The auditors caught their breath "aa
Mr. Tillman thus -en teredos protest
"OLD LANDMARKS, NO.
By JOHN DANNER.
(Written for the News-Democrat.)
law was established; and the freo de
livery of letters In cities Uko Canton
Is of quite recent date.
Mr. Bour was quite fortunalo in hav
ing two daughters who helped him In
his postofflce work: first, was alias
Julia and later Miss Roso Bour, who
wero both export In handling ind de
livering mall. The later served as as
sistant for some time with Wm. K.
Miller, who succeeded Mr. Bour as
postmaster In Canton. She afterwards
married General Seraphim Moycr, and
Is now living In California.
Aftor tho burning of the first St
Cloud hotel, the First- M. E. church
bought the lot where the hotol had
stobd and erected Its first brick house
. 1 B&JJa 'EtlTrljpiaD m
--y ' ' ' ' tasfear c
The Old Postofflce, on West Tuscarawas Street, Where the
First M. E. Church Now Stands.
of worship on the lot. Previous to that
time, tho Methodists In Canton had a
plain one-story frame building at No.
420 We3t Eighth street whero they
worshiped for many years.
On Sunday, January 1, 1380 the First
M. E. church on the southeast corner
of Tuscarawas stroot mid Clou land
avenue took fire from a defective flue.
Tho congregation wasi Btlll In tho
house, but escaped wlthoift'loss of life.
Thero was no serious Injury to any
person, but very llttlo of tho furniture
was saved and tho houso was com
Somn tlmo before tho burning of tho
Methodist church, the late Cornelius
Aultman, had bought from Mr. Bour
MOST REMARKABLE FARM IN THE WORLD
NOW EXTENDS FROM CANTON TO AKRON
Tucker-Anthony Company Gets a Potato Patch" Sixty Feet Wide and
Twenty-Five Miles Long With Latest Electric Railway Purchase-May
Cultivate C, M. & A. Right of Way as the Road Will Never be Built.
The syndicate that has absorbed all
tho electric lines of Canton nnd Mas
slllon is not n little concerned as to
what it shall do with Its "potato
patch," as the right of way of the C,
M. Sr A. road Is jocularly called by the
officials of tho company. The pur
chase of the Everett-Moore holding
Included the right of way of this road,
upon which llttlo or no work has been
The result is that the company has
on Its hands a Y shaped farm, the
branches running from Canton and
Masslllon and uniting out in Jilckron
township, thence on to Akron. Thero
aro two or three links missing, It Is
said, that be never boen purchased,
against the adoption ot tho resolution.
Mr. Tillman's words Induced Mr.
Ken (N. J.) to rise at the conclusion
of the roll and say: "Having heard
the senator from South Carolina again
Insult this senato, .1 change rty vote
from aye to no."
At tho request ot Mr. Burrows the
statement of Mr. Tillman watf read
by the clerk. Instantly the South Car
olina senator disclaimed any Intention
of being offensive to tho senate, und
said if they were so considered ho
would withdraw thomi
Are Employed at Louisville.
Louisville, March 1. Twelve Canton
moldcrs have moved to this place to
begin work In the new Bonnot shops,
which have just boen placed In oper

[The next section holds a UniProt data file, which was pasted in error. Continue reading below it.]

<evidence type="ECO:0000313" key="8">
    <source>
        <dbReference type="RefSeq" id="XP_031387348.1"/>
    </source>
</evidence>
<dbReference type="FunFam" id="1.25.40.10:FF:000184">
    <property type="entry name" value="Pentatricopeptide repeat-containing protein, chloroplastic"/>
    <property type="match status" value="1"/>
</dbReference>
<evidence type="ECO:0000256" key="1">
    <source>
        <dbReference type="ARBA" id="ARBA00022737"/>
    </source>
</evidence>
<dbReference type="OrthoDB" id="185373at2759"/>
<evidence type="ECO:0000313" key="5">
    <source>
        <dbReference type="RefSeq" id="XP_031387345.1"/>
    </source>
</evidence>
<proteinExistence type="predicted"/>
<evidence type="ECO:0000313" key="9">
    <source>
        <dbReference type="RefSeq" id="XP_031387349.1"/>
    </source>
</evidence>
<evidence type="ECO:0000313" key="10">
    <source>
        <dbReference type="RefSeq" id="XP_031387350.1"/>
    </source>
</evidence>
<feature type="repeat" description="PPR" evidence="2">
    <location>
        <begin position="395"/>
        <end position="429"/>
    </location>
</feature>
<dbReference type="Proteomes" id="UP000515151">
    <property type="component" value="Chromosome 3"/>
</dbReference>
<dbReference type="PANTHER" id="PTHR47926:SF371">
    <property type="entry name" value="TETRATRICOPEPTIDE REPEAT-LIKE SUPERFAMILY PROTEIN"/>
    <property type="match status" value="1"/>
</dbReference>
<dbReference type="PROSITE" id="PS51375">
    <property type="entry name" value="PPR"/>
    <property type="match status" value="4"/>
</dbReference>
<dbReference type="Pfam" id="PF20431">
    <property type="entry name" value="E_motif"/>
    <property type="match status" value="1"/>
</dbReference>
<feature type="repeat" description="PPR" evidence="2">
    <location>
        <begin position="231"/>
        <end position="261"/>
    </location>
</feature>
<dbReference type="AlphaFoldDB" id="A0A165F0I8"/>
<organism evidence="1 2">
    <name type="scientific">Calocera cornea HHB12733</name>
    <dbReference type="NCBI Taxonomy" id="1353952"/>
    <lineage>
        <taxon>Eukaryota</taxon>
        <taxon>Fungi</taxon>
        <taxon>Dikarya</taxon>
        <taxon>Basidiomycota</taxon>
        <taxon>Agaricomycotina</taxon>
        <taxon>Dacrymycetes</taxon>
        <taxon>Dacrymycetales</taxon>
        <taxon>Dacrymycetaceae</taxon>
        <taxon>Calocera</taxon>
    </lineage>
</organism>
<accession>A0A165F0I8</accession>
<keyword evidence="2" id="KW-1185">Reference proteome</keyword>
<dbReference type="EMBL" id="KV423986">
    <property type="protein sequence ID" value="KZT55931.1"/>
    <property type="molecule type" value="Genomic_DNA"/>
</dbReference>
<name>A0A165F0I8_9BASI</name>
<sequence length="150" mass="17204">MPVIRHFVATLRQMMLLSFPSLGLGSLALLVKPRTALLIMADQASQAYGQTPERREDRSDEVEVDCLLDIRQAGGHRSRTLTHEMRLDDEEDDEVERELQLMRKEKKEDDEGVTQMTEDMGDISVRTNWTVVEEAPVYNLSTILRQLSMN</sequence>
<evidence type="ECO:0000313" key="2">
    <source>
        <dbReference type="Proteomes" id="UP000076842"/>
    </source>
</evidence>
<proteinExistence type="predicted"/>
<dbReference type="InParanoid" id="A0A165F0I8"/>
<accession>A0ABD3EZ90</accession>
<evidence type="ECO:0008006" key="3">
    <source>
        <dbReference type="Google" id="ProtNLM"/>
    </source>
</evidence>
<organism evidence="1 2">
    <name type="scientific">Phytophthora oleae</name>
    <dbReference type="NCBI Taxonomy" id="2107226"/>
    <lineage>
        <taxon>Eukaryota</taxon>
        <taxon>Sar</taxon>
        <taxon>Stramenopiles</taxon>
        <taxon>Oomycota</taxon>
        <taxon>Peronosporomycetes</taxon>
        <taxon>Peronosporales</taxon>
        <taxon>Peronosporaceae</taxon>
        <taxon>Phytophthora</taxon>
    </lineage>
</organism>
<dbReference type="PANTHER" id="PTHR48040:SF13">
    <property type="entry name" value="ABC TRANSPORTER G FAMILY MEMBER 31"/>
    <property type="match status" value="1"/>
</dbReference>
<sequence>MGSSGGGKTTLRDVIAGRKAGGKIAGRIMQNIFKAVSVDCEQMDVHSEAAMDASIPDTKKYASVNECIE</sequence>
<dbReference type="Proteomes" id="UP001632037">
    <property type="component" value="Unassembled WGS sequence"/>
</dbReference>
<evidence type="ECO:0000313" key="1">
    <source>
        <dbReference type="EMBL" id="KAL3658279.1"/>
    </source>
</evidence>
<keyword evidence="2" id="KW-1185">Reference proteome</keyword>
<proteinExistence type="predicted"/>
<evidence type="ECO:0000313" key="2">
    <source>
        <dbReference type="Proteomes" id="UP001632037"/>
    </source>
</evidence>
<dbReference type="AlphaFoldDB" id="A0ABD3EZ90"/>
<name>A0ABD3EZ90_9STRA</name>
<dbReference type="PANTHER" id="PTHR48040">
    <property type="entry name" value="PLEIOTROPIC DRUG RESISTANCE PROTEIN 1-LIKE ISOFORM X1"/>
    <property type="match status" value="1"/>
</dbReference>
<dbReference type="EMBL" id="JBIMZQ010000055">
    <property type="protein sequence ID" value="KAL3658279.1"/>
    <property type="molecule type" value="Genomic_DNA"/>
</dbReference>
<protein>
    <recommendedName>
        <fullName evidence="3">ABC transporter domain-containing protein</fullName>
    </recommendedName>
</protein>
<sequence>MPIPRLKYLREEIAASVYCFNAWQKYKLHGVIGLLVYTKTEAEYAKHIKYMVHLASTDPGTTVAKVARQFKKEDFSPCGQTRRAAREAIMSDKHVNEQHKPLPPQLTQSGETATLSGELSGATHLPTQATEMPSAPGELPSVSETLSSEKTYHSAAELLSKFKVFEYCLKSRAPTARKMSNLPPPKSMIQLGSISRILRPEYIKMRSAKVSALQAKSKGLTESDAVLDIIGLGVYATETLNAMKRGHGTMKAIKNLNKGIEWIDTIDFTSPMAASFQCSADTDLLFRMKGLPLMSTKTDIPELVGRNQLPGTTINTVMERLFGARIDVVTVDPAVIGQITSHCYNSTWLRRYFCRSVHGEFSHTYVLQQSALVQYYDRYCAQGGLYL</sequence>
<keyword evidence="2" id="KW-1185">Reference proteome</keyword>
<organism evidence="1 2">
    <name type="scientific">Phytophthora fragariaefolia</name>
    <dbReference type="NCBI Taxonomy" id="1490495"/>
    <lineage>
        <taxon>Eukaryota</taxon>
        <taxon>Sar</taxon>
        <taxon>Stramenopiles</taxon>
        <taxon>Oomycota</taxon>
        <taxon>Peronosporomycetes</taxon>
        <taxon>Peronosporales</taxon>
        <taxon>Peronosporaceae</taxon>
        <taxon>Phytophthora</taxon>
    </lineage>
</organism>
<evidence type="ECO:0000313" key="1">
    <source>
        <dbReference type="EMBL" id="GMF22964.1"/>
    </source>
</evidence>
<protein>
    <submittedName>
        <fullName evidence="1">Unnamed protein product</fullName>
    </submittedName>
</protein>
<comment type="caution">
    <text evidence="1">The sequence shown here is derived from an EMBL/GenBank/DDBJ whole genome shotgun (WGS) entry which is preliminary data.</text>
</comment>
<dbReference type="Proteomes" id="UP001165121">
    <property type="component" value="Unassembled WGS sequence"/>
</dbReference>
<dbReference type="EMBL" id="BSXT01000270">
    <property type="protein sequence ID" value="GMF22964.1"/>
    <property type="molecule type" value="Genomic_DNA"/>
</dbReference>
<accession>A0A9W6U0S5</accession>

ntlon. There are twenty-flvo men now
employed in tho works.
Many changes have been made slnco
the rccont purchase ot the plant by
the presont owners. New machinery
pas oeen aaueu ana e,vory available
space has been utilized. Tho furnaces
which afoiiow being turned out And
a ready Bale and already an Increase
In tho capacity of, the; works 1b con
templated In order to Mppljr.the grow
ing demand ,v
Early Days., J
his threo story building togothor with
tho lot, and tho building of the pres
ent largo substantial edifice, required
more room, and then it was that the
Bour proporty was added to tho prop
erty" tho church already owned on tho
cornor; and In building tho present
house of worship it was necessary to
take down tho flno threo story brick
building which Mr. Bour had built.
Cornollus Aultman was tho largest con
tributor to this enterprise and took a
great personal interest In Its construc
tion. Many will remember noticing
him thero day nftcj; day seeing that all
of tho work was well done.
w ? -
After Nicholas Bour had disposed of
his property to C. Aultman, ho bought
the proporty on tho northeast corner
of Walnut and Fourth streets com
monly known as tho old Foglo proper
ty, to which placo ho moved and re
mained there until his death In 1891.
His children still own said houso and
are living thero.
The houso just referred to wns built
about 85' years ago by Wm. Fogle, Sr.,
and was occupied by him until ho
built his great mansion on North Mar
kot street, standing whero Mrs. Kato
Aultman's residence now Is. On
this same block of lots whero the Bour
house now Is, Mr. Fogle had also es
tablished a tanyard, which has long
slnco boon removed. In tho early
history of Canton thero wero quite a
numbor of tanydrds, now tliere aro
but If they are scurcd tho company
would have a farm about GO feet wide
and 25 or 30 miles long.
There is some talk ot fencing the
land off and planting it In potatoes.
It 13 thought that tho cultivation of
tiro crop could be made very econom
ical. The plowing would be easy. Tho
man-behlnd-tbe-plow could leave Can
ton In the -morning and go through to
Akron tho samo day, stopping at somo
hnlf-way house for dinner. Tho next
day he could come back.
Just as soon as It can be figured out
what will become of tho man-wlth-the-hoe
and the fellow who starts to pick
up a row of potatoes, Secretary Kolp
will make some definite arrangements
for putting out the elongated spring
Tho right-of-way wao not purchased